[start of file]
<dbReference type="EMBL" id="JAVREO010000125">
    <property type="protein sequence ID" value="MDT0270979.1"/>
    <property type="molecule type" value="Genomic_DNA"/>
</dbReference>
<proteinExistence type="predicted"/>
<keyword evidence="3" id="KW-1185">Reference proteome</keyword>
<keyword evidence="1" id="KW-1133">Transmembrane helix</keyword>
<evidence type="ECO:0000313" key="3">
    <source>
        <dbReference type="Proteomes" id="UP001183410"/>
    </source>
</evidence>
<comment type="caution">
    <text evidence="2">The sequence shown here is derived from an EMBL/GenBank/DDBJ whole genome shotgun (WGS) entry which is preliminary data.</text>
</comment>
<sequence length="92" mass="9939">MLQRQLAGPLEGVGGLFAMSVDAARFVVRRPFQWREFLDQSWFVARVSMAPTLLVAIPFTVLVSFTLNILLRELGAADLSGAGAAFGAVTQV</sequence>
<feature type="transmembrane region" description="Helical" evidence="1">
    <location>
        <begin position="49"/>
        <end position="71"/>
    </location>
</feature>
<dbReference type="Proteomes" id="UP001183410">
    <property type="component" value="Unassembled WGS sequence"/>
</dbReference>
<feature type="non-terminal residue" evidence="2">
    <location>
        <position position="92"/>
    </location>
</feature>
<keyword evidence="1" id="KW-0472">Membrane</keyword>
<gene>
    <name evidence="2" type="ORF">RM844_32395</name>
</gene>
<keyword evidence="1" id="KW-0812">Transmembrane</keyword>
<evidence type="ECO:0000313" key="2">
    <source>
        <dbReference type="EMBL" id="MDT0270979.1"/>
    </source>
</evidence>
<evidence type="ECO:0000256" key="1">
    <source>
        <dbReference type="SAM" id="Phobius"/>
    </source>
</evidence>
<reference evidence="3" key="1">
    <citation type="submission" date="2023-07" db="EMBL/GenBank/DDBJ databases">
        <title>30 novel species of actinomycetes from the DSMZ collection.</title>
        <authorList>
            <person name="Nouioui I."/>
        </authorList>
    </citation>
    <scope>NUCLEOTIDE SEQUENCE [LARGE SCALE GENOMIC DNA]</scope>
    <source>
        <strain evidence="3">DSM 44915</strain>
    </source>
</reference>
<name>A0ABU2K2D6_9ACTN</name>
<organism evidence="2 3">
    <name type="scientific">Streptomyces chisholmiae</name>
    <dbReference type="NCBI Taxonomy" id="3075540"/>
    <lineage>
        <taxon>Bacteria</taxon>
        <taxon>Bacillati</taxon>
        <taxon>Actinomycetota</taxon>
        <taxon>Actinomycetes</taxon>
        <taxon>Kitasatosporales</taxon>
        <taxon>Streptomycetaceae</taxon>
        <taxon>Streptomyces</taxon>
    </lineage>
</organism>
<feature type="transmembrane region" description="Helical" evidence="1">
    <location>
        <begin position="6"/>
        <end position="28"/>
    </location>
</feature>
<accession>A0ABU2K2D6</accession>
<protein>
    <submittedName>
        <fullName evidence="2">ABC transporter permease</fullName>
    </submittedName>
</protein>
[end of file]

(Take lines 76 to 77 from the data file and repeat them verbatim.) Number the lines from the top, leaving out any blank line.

    </location>
</feature>